Data back-up: you’re advised to do it regularly, but how often do you really back up your important files? Die-hard advocates keep multiple copies on physical drives and in cloud servers, but most of us only think about data back-up when we’re faced with the prospect of losing precious photos and documents.
As time goes by, more and more of us are taking the preventative step and signing up for data back-up or sync services. Will data back-up ever rule the world? Here are some considerations which might affect your prediction.
In the cloud, your data follows you.
Let’s say you buy an iPhone 5 and use it for a couple years. That’s a long time to collect apps and fill them with data: pictures, high scores, calendars, journal entries. But as Apple is fond of doing, the new iPhone is soon announced and you find yourself lusting after the shiny iPhone 6. What about all that important data?
No problem. With Apple’s iCloud service, the vast majority of your data will be saved and synced to your new phone seamlessly—so you have no excuse not to upgrade and continue to line Apple’s already bursting pockets. How convenient!
It enhances your favorite apps and programs with functionality.
How many times have you decided to download a game based on whether it has GameCenter or OpenFeint? Because these services back up your game data, your progress is always a download away. You also get to brag about your high scores and compete with friends via challenges and head-to-head play. Sign in on any device—this extra functionality is possible because of online back-up service, so it pays to play in the network.
Data is hosted and secured by big companies with big security budgets.
Who do you trust with your most sensitive data? Apple, Amazon, Google, Microsoft—these are big players in the online marketplace, so they already know a lot about you, and a thing or two about online security. So it’s no surprise that each of them has a cloud-based data back-up service, from Amazon’s Cloud to Google’s Drive. It’s an easy step for most consumers to make.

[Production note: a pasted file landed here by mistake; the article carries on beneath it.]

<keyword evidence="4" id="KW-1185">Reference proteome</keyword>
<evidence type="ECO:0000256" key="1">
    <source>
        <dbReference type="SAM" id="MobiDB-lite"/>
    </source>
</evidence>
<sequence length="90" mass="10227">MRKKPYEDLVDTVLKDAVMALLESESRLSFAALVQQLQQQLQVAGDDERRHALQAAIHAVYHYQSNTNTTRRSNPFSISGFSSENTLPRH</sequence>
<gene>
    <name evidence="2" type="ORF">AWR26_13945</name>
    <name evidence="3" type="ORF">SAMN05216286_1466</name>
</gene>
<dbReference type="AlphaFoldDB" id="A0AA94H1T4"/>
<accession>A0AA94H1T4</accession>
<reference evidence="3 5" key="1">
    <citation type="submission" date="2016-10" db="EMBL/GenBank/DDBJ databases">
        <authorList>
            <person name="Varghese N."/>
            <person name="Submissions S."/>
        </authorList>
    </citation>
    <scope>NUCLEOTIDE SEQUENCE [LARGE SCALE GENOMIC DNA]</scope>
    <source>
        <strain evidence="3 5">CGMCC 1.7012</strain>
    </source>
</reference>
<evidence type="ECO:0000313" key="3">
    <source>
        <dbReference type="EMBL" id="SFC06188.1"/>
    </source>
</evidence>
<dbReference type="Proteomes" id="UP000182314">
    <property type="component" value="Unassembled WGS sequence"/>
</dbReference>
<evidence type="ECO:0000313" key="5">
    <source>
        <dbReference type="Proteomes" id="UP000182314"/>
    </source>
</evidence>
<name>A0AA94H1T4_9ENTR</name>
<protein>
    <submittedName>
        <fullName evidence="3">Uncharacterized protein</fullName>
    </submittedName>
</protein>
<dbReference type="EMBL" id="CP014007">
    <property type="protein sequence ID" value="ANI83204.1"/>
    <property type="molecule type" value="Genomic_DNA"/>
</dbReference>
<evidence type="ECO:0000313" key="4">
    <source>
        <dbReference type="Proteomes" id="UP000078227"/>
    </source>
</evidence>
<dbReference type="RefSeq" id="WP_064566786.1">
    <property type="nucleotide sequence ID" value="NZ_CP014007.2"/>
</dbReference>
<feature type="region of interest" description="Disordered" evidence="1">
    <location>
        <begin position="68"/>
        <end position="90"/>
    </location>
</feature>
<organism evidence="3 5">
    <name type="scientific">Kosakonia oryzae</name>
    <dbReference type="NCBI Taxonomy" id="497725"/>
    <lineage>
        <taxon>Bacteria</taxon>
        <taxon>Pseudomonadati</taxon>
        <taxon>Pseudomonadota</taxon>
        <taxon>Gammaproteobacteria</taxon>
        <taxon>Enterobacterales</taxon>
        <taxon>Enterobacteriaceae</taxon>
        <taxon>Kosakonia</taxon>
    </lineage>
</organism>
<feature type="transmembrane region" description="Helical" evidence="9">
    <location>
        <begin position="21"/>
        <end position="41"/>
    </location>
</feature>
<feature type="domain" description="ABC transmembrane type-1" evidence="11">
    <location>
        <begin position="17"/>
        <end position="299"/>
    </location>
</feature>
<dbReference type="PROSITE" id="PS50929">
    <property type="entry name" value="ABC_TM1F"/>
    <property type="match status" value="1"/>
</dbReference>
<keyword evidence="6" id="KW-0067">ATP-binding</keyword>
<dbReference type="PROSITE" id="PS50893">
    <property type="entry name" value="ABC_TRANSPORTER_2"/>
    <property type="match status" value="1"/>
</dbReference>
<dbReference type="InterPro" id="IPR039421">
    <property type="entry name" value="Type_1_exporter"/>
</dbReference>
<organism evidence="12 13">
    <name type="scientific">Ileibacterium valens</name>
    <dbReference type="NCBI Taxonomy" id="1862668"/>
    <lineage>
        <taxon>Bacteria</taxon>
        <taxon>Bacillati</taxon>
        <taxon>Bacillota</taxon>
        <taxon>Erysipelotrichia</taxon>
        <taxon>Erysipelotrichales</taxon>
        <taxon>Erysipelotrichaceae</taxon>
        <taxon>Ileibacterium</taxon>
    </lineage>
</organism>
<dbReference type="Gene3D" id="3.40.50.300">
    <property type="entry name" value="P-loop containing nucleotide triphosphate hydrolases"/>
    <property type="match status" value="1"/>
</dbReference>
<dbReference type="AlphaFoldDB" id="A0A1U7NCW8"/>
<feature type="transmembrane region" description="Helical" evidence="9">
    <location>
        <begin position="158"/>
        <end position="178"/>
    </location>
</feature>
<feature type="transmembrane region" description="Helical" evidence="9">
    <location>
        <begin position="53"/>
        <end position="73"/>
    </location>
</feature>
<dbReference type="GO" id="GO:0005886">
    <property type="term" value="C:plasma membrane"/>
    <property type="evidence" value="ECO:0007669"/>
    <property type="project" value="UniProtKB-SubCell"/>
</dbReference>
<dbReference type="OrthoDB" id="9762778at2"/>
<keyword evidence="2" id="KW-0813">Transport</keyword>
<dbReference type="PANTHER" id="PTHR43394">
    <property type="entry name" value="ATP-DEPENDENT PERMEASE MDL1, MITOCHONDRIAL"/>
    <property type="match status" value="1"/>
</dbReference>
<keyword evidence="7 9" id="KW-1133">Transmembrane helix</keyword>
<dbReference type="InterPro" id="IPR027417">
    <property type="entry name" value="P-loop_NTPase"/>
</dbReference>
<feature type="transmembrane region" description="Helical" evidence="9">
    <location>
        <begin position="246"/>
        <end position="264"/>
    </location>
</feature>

Of course, there are also companies who specialize in data back-up, like Carbonite and Mozy. Tech support companies partner with data back-up services to offer additional protection for their members, like iTOK.net does with Mozy. These companies spend extra resources to ensure their customers’ data is safe, so you can have peace of mind when you choose them as your data back-up partner. And with so many choices, you can opt for multiple back-ups and comparison shop for the best deal.
Of course, there are potential downsides to data back-up. Opponents of using a cloud-based data back-up service have two main objections, and they can be categorized as “putting all your eggs in one basket” and “the basket develops a hole.”
Back-up services create a centralized point of failure.
If you only use one back-up service, what happens if that service fails? If the company suddenly experiences a network failure or catastrophe, your sensitive data is on the line. It’s not difficult to imagine a horror scenario which ends with you losing important legal files or precious family memories. Putting all of your data (“eggs”) in one place is a giant leap of faith. Of course, the solution to this is to maintain multiple back-ups, such as using a physical hard drive or signing up for two or more services.
Security lapses still happen to big companies.
Readers hardly need to be reminded that security lapses still happen, even to big companies. The Heartbleed bug took over the news last month as many services scrambled to close their security loopholes. Retailers like Target have reported security breaches where sensitive data is exposed to cyber criminals and hackers.
Of course, data back-up services are susceptible to the same kinds of attacks. To combat this, consumers have to be smart about the data they store in the cloud, and protect themselves as best they can with strong passwords and restricted account access. Beyond that, all one can really do is hope they fade into the online anonymous masses and don’t become visible targets.
Data back-up may not rule the world just yet, but considering how quickly our favorite apps and services are moving to the cloud, it’s not too far fetched to imagine a future where everyone’s data is automatically synced and backed up to servers across the world. Hopefully, by the time that happens, the industry will be advanced enough to prevent potential issues and keep everyone’s data safe.
Images: “Data concept: computer keyboard with word Data Backup, selected focus on enter button background, 3d render/ Shutterstock.com“
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